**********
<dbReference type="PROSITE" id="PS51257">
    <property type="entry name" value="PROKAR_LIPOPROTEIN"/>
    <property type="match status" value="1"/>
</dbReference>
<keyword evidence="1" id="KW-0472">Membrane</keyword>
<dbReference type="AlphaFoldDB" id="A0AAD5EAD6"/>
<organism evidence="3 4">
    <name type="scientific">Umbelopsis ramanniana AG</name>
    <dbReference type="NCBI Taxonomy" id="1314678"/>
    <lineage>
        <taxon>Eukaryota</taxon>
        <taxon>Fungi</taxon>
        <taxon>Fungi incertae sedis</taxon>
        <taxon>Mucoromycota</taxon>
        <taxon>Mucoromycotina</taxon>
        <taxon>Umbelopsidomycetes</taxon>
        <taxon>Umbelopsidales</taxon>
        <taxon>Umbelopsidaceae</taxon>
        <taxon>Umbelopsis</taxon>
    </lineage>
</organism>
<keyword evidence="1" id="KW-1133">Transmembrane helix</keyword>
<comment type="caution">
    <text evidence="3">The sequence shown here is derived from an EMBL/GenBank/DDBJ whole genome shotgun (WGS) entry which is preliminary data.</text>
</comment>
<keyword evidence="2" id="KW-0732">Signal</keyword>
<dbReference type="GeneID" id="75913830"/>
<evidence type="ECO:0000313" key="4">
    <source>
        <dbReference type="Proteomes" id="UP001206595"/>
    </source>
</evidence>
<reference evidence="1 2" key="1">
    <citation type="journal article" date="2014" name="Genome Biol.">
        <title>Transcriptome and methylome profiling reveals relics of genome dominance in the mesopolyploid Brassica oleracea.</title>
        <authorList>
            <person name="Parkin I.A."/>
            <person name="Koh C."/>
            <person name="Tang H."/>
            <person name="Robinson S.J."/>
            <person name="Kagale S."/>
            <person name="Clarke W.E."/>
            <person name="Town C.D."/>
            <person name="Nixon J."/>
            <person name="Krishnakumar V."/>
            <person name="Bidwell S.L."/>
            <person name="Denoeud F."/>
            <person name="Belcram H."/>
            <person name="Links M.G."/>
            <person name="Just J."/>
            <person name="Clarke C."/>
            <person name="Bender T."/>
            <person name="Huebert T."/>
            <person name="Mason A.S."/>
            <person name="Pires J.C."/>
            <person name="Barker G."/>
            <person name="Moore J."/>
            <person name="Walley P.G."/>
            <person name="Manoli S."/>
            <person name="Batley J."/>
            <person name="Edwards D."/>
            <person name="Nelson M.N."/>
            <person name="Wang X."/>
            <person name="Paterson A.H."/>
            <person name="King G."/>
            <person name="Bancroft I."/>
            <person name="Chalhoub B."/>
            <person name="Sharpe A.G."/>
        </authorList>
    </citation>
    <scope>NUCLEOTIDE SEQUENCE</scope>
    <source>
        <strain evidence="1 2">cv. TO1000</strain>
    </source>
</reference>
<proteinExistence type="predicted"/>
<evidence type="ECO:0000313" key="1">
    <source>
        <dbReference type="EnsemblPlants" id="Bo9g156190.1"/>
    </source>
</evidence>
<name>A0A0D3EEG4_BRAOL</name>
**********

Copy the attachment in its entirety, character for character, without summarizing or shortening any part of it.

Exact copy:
<dbReference type="PROSITE" id="PS51257">
    <property type="entry name" value="PROKAR_LIPOPROTEIN"/>
    <property type="match status" value="1"/>
</dbReference>
<keyword evidence="1" id="KW-0472">Membrane</keyword>
<dbReference type="AlphaFoldDB" id="A0AAD5EAD6"/>
<organism evidence="3 4">
    <name type="scientific">Umbelopsis ramanniana AG</name>
    <dbReference type="NCBI Taxonomy" id="1314678"/>
    <lineage>
        <taxon>Eukaryota</taxon>
        <taxon>Fungi</taxon>
        <taxon>Fungi incertae sedis</taxon>
        <taxon>Mucoromycota</taxon>
        <taxon>Mucoromycotina</taxon>
        <taxon>Umbelopsidomycetes</taxon>
        <taxon>Umbelopsidales</taxon>
        <taxon>Umbelopsidaceae</taxon>
        <taxon>Umbelopsis</taxon>
    </lineage>
</organism>
<keyword evidence="1" id="KW-1133">Transmembrane helix</keyword>
<comment type="caution">
    <text evidence="3">The sequence shown here is derived from an EMBL/GenBank/DDBJ whole genome shotgun (WGS) entry which is preliminary data.</text>
</comment>
<keyword evidence="2" id="KW-0732">Signal</keyword>
<dbReference type="GeneID" id="75913830"/>
<evidence type="ECO:0000313" key="4">
    <source>
        <dbReference type="Proteomes" id="UP001206595"/>
    </source>
</evidence>
<reference evidence="1 2" key="1">
    <citation type="journal article" date="2014" name="Genome Biol.">
        <title>Transcriptome and methylome profiling reveals relics of genome dominance in the mesopolyploid Brassica oleracea.</title>
        <authorList>
            <person name="Parkin I.A."/>
            <person name="Koh C."/>
            <person name="Tang H."/>
            <person name="Robinson S.J."/>
            <person name="Kagale S."/>
            <person name="Clarke W.E."/>
            <person name="Town C.D."/>
            <person name="Nixon J."/>
            <person name="Krishnakumar V."/>
            <person name="Bidwell S.L."/>
            <person name="Denoeud F."/>
            <person name="Belcram H."/>
            <person name="Links M.G."/>
            <person name="Just J."/>
            <person name="Clarke C."/>
            <person name="Bender T."/>
            <person name="Huebert T."/>
            <person name="Mason A.S."/>
            <person name="Pires J.C."/>
            <person name="Barker G."/>
            <person name="Moore J."/>
            <person name="Walley P.G."/>
            <person name="Manoli S."/>
            <person name="Batley J."/>
            <person name="Edwards D."/>
            <person name="Nelson M.N."/>
            <person name="Wang X."/>
            <person name="Paterson A.H."/>
            <person name="King G."/>
            <person name="Bancroft I."/>
            <person name="Chalhoub B."/>
            <person name="Sharpe A.G."/>
        </authorList>
    </citation>
    <scope>NUCLEOTIDE SEQUENCE</scope>
    <source>
        <strain evidence="1 2">cv. TO1000</strain>
    </source>
</reference>
<proteinExistence type="predicted"/>
<evidence type="ECO:0000313" key="1">
    <source>
        <dbReference type="EnsemblPlants" id="Bo9g156190.1"/>
    </source>
</evidence>
<name>A0A0D3EEG4_BRAOL</name>